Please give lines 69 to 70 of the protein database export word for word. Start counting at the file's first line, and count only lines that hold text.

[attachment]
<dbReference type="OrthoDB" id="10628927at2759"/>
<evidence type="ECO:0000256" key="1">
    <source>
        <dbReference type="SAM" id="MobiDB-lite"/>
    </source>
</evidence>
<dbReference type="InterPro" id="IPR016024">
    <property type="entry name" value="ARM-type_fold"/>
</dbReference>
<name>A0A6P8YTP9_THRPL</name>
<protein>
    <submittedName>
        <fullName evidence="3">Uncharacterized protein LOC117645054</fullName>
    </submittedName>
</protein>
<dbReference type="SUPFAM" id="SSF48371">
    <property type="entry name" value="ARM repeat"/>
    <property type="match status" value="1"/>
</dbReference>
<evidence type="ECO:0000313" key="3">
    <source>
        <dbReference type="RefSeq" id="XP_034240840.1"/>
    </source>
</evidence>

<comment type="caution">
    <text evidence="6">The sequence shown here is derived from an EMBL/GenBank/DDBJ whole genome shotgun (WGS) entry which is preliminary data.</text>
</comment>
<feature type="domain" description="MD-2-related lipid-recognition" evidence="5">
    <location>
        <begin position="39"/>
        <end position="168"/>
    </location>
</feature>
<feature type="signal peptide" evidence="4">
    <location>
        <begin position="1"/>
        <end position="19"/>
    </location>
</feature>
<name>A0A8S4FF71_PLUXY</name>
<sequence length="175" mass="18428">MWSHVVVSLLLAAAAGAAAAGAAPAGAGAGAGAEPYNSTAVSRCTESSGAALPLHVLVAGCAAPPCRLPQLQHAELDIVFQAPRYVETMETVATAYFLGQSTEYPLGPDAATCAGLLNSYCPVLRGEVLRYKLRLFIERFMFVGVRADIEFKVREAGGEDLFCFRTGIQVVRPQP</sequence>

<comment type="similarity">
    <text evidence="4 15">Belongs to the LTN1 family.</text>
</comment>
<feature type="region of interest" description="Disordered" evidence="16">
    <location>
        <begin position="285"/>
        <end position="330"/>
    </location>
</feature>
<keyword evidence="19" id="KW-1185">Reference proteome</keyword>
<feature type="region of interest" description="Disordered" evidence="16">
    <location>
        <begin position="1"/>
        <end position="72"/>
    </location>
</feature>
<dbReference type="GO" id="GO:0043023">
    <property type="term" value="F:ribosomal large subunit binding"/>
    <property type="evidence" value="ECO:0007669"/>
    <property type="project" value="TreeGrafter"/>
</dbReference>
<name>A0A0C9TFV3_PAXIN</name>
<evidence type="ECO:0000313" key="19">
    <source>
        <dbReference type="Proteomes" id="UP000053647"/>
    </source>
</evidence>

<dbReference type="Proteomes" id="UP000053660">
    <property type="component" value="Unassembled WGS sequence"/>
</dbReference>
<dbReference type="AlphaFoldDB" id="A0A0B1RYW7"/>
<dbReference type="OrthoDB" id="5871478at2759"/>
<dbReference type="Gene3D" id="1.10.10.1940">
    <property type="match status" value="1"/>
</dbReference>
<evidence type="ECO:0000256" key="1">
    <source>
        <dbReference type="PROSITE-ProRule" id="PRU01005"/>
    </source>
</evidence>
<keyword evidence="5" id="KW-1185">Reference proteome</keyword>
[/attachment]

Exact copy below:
<dbReference type="Proteomes" id="UP000053660">
    <property type="component" value="Unassembled WGS sequence"/>